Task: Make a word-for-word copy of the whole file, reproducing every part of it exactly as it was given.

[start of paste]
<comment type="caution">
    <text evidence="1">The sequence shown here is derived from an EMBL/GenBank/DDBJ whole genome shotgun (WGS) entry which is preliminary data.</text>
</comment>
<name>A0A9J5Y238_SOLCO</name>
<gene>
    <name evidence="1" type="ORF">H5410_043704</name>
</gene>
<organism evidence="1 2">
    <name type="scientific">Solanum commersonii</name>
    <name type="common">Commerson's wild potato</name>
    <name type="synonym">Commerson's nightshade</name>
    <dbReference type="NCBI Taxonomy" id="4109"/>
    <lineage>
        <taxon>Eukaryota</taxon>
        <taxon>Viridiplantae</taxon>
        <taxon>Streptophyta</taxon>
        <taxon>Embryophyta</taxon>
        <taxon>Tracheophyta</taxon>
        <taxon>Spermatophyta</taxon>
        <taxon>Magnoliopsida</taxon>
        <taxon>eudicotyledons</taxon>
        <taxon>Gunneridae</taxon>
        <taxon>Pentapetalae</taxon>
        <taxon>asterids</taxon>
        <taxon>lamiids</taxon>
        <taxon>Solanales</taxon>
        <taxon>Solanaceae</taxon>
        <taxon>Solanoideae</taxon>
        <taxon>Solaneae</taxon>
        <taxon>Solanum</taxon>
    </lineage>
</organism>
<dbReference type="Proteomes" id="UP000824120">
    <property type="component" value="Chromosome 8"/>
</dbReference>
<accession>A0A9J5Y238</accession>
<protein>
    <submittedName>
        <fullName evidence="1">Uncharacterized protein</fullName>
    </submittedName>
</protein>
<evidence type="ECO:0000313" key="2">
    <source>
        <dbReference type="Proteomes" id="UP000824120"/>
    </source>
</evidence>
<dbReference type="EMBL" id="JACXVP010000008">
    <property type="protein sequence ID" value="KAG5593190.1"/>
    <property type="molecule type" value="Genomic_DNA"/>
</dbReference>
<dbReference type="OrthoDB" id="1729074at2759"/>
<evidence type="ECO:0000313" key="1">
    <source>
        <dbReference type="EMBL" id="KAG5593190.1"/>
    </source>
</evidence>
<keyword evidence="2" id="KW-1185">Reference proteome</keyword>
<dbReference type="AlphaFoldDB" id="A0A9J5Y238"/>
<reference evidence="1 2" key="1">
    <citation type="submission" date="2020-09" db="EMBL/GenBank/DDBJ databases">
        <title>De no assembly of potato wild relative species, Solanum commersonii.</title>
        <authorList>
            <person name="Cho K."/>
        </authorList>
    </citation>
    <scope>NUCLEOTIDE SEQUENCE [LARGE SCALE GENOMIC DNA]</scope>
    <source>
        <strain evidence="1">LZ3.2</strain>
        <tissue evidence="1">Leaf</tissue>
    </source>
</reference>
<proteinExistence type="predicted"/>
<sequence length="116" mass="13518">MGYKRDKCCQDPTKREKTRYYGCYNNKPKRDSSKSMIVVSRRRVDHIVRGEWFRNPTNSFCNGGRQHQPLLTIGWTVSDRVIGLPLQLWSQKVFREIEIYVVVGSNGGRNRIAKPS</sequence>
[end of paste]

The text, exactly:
<comment type="caution">
    <text evidence="1">The sequence shown here is derived from an EMBL/GenBank/DDBJ whole genome shotgun (WGS) entry which is preliminary data.</text>
</comment>
<name>A0A9J5Y238_SOLCO</name>
<gene>
    <name evidence="1" type="ORF">H5410_043704</name>
</gene>
<organism evidence="1 2">
    <name type="scientific">Solanum commersonii</name>
    <name type="common">Commerson's wild potato</name>
    <name type="synonym">Commerson's nightshade</name>
    <dbReference type="NCBI Taxonomy" id="4109"/>
    <lineage>
        <taxon>Eukaryota</taxon>
        <taxon>Viridiplantae</taxon>
        <taxon>Streptophyta</taxon>
        <taxon>Embryophyta</taxon>
        <taxon>Tracheophyta</taxon>
        <taxon>Spermatophyta</taxon>
        <taxon>Magnoliopsida</taxon>
        <taxon>eudicotyledons</taxon>
        <taxon>Gunneridae</taxon>
        <taxon>Pentapetalae</taxon>
        <taxon>asterids</taxon>
        <taxon>lamiids</taxon>
        <taxon>Solanales</taxon>
        <taxon>Solanaceae</taxon>
        <taxon>Solanoideae</taxon>
        <taxon>Solaneae</taxon>
        <taxon>Solanum</taxon>
    </lineage>
</organism>
<dbReference type="Proteomes" id="UP000824120">
    <property type="component" value="Chromosome 8"/>
</dbReference>
<accession>A0A9J5Y238</accession>
<protein>
    <submittedName>
        <fullName evidence="1">Uncharacterized protein</fullName>
    </submittedName>
</protein>
<evidence type="ECO:0000313" key="2">
    <source>
        <dbReference type="Proteomes" id="UP000824120"/>
    </source>
</evidence>
<dbReference type="EMBL" id="JACXVP010000008">
    <property type="protein sequence ID" value="KAG5593190.1"/>
    <property type="molecule type" value="Genomic_DNA"/>
</dbReference>
<dbReference type="OrthoDB" id="1729074at2759"/>
<evidence type="ECO:0000313" key="1">
    <source>
        <dbReference type="EMBL" id="KAG5593190.1"/>
    </source>
</evidence>
<keyword evidence="2" id="KW-1185">Reference proteome</keyword>
<dbReference type="AlphaFoldDB" id="A0A9J5Y238"/>
<reference evidence="1 2" key="1">
    <citation type="submission" date="2020-09" db="EMBL/GenBank/DDBJ databases">
        <title>De no assembly of potato wild relative species, Solanum commersonii.</title>
        <authorList>
            <person name="Cho K."/>
        </authorList>
    </citation>
    <scope>NUCLEOTIDE SEQUENCE [LARGE SCALE GENOMIC DNA]</scope>
    <source>
        <strain evidence="1">LZ3.2</strain>
        <tissue evidence="1">Leaf</tissue>
    </source>
</reference>
<proteinExistence type="predicted"/>
<sequence length="116" mass="13518">MGYKRDKCCQDPTKREKTRYYGCYNNKPKRDSSKSMIVVSRRRVDHIVRGEWFRNPTNSFCNGGRQHQPLLTIGWTVSDRVIGLPLQLWSQKVFREIEIYVVVGSNGGRNRIAKPS</sequence>